Tim Levey, Partner and Head of Business Advisory, runs two groups of Business Leaders in Kent. One of the members recently posed the following question:
“We advertised for a trainee role and the best candidate was a more experienced graduate who, while still needing training in all but one area, demanded well above the trainee market salary. Is it worth paying the extra or should we say “no thanks”?"
- Get them to justify why they are worth more than the trainee market salary when there is still a lot of training to undertake. There is probably a compromise that can be reached once they accept that further investment is needed.
- Produce a performance target document to make sure you are going to get value. The candidate will be fine with this if they are good and industrious. If they don’t like the document then it’s “no thanks”.
- Generally if you pay top money for someone in the hope of exceptional performance, they are rarely better than the other members of the team. That then causes issues with the other team members. It’s less of a problem if they are standalone, but it’s best to hire at the advertised rate and then award pay rises as they demonstrate how good they are. It’s easier to give pay rises than to take pay away.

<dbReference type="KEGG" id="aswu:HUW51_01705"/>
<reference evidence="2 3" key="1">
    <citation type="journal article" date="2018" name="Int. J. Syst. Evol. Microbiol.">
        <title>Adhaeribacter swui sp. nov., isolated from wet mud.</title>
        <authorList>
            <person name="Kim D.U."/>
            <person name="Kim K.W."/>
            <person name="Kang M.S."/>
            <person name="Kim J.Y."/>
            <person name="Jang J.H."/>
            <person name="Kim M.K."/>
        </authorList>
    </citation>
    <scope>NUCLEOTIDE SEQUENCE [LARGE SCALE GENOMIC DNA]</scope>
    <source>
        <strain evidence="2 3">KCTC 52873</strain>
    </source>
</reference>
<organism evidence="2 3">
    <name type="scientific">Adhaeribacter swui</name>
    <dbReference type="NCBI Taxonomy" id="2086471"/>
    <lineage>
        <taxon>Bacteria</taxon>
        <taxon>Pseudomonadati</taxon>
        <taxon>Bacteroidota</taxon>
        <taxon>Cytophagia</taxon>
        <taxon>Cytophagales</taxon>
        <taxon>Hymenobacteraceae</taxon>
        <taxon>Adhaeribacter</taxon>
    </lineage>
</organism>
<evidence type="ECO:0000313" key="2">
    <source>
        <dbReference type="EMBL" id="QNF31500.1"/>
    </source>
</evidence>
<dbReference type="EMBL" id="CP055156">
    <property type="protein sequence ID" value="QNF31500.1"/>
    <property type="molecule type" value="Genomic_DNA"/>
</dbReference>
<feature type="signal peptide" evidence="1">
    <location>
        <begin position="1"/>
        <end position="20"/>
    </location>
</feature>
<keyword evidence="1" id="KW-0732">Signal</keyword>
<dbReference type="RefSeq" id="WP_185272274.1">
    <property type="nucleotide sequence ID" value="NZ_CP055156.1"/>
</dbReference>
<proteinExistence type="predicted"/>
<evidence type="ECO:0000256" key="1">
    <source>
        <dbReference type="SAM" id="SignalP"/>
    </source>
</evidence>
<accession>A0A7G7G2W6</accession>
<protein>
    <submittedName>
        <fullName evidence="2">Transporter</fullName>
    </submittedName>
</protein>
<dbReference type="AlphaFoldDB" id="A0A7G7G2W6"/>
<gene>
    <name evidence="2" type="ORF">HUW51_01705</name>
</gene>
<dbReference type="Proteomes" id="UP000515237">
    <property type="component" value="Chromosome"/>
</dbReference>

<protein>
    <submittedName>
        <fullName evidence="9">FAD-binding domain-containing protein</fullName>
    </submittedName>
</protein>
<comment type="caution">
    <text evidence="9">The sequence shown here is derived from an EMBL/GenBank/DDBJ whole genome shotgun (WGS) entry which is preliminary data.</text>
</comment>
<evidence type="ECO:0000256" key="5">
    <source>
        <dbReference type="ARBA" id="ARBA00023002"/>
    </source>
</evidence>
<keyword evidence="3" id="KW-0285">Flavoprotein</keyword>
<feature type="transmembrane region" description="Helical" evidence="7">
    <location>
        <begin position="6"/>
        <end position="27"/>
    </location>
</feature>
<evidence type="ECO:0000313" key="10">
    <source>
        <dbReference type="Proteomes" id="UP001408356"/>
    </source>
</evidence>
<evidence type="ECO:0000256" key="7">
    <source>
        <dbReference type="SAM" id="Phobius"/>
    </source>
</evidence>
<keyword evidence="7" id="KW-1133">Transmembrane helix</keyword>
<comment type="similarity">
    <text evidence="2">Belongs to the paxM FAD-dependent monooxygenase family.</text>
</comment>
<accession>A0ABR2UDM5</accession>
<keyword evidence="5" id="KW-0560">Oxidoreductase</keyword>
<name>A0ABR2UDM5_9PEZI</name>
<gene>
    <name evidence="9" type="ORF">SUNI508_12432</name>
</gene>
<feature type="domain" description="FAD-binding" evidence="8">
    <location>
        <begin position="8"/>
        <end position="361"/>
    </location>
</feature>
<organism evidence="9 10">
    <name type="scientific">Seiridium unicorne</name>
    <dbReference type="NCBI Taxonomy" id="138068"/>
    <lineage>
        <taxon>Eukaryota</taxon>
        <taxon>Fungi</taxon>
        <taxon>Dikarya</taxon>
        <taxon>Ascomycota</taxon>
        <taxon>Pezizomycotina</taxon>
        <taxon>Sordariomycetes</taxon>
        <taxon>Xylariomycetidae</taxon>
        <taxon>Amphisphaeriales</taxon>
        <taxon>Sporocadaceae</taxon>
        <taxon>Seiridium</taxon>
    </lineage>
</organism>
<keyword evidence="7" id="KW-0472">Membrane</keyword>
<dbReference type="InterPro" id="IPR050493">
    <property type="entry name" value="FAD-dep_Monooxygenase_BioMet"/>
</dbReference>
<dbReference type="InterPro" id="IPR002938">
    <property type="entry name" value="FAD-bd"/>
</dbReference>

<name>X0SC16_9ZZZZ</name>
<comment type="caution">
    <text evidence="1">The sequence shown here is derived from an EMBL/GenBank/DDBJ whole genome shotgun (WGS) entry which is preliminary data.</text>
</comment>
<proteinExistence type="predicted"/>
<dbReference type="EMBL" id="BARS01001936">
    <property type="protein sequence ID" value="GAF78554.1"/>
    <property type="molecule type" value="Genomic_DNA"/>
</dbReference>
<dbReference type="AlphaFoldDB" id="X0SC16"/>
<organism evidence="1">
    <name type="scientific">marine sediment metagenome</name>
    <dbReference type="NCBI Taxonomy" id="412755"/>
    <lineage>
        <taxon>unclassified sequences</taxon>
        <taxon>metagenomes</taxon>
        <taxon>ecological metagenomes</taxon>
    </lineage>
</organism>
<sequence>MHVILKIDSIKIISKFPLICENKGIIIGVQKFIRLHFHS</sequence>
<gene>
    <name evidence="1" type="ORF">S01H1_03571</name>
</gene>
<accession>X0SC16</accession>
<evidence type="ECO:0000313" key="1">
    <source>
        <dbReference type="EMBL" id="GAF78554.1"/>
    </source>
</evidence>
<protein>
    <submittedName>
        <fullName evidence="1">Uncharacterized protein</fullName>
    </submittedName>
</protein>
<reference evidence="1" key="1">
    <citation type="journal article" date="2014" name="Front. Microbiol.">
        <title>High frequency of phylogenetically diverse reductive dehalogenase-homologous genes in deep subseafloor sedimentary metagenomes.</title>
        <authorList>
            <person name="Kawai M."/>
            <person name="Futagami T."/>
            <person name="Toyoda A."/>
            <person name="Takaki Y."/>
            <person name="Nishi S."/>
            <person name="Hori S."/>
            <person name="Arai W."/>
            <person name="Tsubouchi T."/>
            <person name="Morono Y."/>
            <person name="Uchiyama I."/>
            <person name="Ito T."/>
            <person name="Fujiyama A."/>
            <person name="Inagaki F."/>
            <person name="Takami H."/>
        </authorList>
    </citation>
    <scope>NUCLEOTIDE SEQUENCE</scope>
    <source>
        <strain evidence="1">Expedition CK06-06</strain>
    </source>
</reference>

- One member had been in the same position when an applicant was looking at taking a pay cut of £6k to get the job that they wanted but they were sure that they would get the professional qualification quickly. The company didn’t want to bend the salary model out of shape so offered a solution based on a loan. The company would top up his salary to his minimum acceptable level each month and then when he passed his exam he could start repaying it each month from his increased salary. This worked out well all round although there did need to be time spent drawing up the agreement.
If you would like to join one of the Intelligo Business Leader groups that discuss these types of issues then please contact Tim Levey here or on +44 (0)330 124 1399.
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